Bush: Ellis’ Three-Back Formation Fails the Test

Chelsey Bush March 13, 2017 592
Ali Krieger goes up for a header against Jodie Taylor in the SheBelieves Cup (photo: Chelsey Bush for The Equalizer)

Ali Krieger goes up for a header against Jodie Taylor in the SheBelieves Cup (photo copyright Chelsey Bush for The Equalizer)

Ever since Jill Ellis rolled out her three-back formation last October in direct response to the USWNT’s inability to break down a bunker that cost them a chance at an Olympic medal, everyone has been waiting for it to be truly tested. Despite a few nervy moments that made many uneasy, neither Switzerland nor Romania provided the desired test, and it was accepted that the time would come when three of the top five teams in the world traveled to the U.S. for the second SheBelieves Cup. We got the test we were waiting for, more than once, and, well, they failed it. Badly.

LACKLUSTER GERMANY PROVIDES LITTLE PRESSURE

With Germany the reigning Olympic champion and number two-ranked team in the world, expectations were high that new head coach Steffi Jones’ side would come out swinging, forcing the retooled U.S. defense to deal with the kind of pressure to which they had yet to be exposed. However, a sputtering German squad, who like the U.S. ended up scoring only one goal in the tournament, preferred to sit back and attack center midfield.

The result was that while Samantha Mewis and Morgan Brian were overrun in the middle of the pitch, Becky Sauerbrunn, Allie Long and Casey Short were never really pressured. It was the fifth straight start with Sauerbrunn on the right and Long in the middle, and the fourth with Short on the left, cementing this as Ellis’ preferred lineup. The biggest test for Alyssa Naeher in goal came in the 12th minute when Sara Däbritz got a step on Brian and fired a rocket from the top of the box, surpassing the back line completely. While Dzsenifer Maroszán rounded Short late in the game and got a superb cross off, no German player was there to trouble Long or Sauerbrunn, and the game ended with, if not an outright pass, at least a checkmark for the defense. They may not have been troubled, but they didn’t look too out of sorts.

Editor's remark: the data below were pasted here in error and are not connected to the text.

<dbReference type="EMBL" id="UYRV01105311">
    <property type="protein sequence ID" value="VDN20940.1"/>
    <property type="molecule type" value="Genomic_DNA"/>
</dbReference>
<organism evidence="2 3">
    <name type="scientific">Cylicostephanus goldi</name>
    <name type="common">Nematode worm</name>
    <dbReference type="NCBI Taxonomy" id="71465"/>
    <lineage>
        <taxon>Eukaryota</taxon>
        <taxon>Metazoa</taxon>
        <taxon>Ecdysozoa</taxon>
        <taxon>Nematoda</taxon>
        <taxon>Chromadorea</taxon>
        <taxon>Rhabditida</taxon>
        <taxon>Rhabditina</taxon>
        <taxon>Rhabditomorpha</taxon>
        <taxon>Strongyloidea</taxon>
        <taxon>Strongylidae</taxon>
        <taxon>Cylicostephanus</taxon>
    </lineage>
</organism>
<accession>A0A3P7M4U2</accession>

{MORE: Williams wins the day for the US}

ENGLAND PRESSES NEW BACK LINE

Ellis went with wholesale lineup changes in the game against England, including Julie Johnston for Long, Ali Krieger for Short and Ashlyn Harris for Naeher in goal. For both defenders, this was the first ninety minutes for the US since the Olympics and first start since September. Interestingly, England has played with a three-back of its own of late, so we might have had the opportunity to compare the two at once, but they reverted back to a traditional four for this game.